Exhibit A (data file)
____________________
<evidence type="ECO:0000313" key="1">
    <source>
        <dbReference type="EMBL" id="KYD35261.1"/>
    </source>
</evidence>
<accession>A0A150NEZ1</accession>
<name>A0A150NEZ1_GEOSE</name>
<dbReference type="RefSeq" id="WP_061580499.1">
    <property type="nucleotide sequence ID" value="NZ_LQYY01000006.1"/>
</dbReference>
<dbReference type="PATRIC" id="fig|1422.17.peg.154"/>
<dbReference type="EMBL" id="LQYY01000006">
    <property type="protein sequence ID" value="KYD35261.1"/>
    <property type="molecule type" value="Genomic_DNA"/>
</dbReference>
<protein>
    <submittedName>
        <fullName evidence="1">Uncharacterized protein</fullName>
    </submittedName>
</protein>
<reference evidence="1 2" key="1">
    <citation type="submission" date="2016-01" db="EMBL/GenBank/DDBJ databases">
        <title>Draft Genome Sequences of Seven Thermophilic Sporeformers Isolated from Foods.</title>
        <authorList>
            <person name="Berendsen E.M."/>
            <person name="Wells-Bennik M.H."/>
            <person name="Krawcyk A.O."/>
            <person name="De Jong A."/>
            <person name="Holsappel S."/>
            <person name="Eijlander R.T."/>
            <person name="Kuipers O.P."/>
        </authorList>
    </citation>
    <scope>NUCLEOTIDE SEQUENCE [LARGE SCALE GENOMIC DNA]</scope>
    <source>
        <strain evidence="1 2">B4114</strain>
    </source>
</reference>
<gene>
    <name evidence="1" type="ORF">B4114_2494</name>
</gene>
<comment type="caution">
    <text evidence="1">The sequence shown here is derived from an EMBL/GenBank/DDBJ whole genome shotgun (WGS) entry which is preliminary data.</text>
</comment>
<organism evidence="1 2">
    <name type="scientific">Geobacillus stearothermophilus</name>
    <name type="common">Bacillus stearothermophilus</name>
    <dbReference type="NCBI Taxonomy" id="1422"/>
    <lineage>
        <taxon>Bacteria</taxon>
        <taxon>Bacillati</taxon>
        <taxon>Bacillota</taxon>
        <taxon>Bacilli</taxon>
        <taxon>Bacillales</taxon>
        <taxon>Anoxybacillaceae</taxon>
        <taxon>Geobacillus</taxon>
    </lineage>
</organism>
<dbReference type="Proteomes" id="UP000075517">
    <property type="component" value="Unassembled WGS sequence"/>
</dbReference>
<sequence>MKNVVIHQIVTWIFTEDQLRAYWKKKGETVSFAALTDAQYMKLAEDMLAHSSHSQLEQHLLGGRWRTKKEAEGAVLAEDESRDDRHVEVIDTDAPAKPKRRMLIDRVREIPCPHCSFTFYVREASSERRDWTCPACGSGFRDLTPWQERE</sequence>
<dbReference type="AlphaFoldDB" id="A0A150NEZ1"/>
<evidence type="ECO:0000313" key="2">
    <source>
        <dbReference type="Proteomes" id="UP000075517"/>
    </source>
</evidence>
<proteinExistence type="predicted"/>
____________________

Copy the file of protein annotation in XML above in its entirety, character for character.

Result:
<evidence type="ECO:0000313" key="1">
    <source>
        <dbReference type="EMBL" id="KYD35261.1"/>
    </source>
</evidence>
<accession>A0A150NEZ1</accession>
<name>A0A150NEZ1_GEOSE</name>
<dbReference type="RefSeq" id="WP_061580499.1">
    <property type="nucleotide sequence ID" value="NZ_LQYY01000006.1"/>
</dbReference>
<dbReference type="PATRIC" id="fig|1422.17.peg.154"/>
<dbReference type="EMBL" id="LQYY01000006">
    <property type="protein sequence ID" value="KYD35261.1"/>
    <property type="molecule type" value="Genomic_DNA"/>
</dbReference>
<protein>
    <submittedName>
        <fullName evidence="1">Uncharacterized protein</fullName>
    </submittedName>
</protein>
<reference evidence="1 2" key="1">
    <citation type="submission" date="2016-01" db="EMBL/GenBank/DDBJ databases">
        <title>Draft Genome Sequences of Seven Thermophilic Sporeformers Isolated from Foods.</title>
        <authorList>
            <person name="Berendsen E.M."/>
            <person name="Wells-Bennik M.H."/>
            <person name="Krawcyk A.O."/>
            <person name="De Jong A."/>
            <person name="Holsappel S."/>
            <person name="Eijlander R.T."/>
            <person name="Kuipers O.P."/>
        </authorList>
    </citation>
    <scope>NUCLEOTIDE SEQUENCE [LARGE SCALE GENOMIC DNA]</scope>
    <source>
        <strain evidence="1 2">B4114</strain>
    </source>
</reference>
<gene>
    <name evidence="1" type="ORF">B4114_2494</name>
</gene>
<comment type="caution">
    <text evidence="1">The sequence shown here is derived from an EMBL/GenBank/DDBJ whole genome shotgun (WGS) entry which is preliminary data.</text>
</comment>
<organism evidence="1 2">
    <name type="scientific">Geobacillus stearothermophilus</name>
    <name type="common">Bacillus stearothermophilus</name>
    <dbReference type="NCBI Taxonomy" id="1422"/>
    <lineage>
        <taxon>Bacteria</taxon>
        <taxon>Bacillati</taxon>
        <taxon>Bacillota</taxon>
        <taxon>Bacilli</taxon>
        <taxon>Bacillales</taxon>
        <taxon>Anoxybacillaceae</taxon>
        <taxon>Geobacillus</taxon>
    </lineage>
</organism>
<dbReference type="Proteomes" id="UP000075517">
    <property type="component" value="Unassembled WGS sequence"/>
</dbReference>
<sequence>MKNVVIHQIVTWIFTEDQLRAYWKKKGETVSFAALTDAQYMKLAEDMLAHSSHSQLEQHLLGGRWRTKKEAEGAVLAEDESRDDRHVEVIDTDAPAKPKRRMLIDRVREIPCPHCSFTFYVREASSERRDWTCPACGSGFRDLTPWQERE</sequence>
<dbReference type="AlphaFoldDB" id="A0A150NEZ1"/>
<evidence type="ECO:0000313" key="2">
    <source>
        <dbReference type="Proteomes" id="UP000075517"/>
    </source>
</evidence>
<proteinExistence type="predicted"/>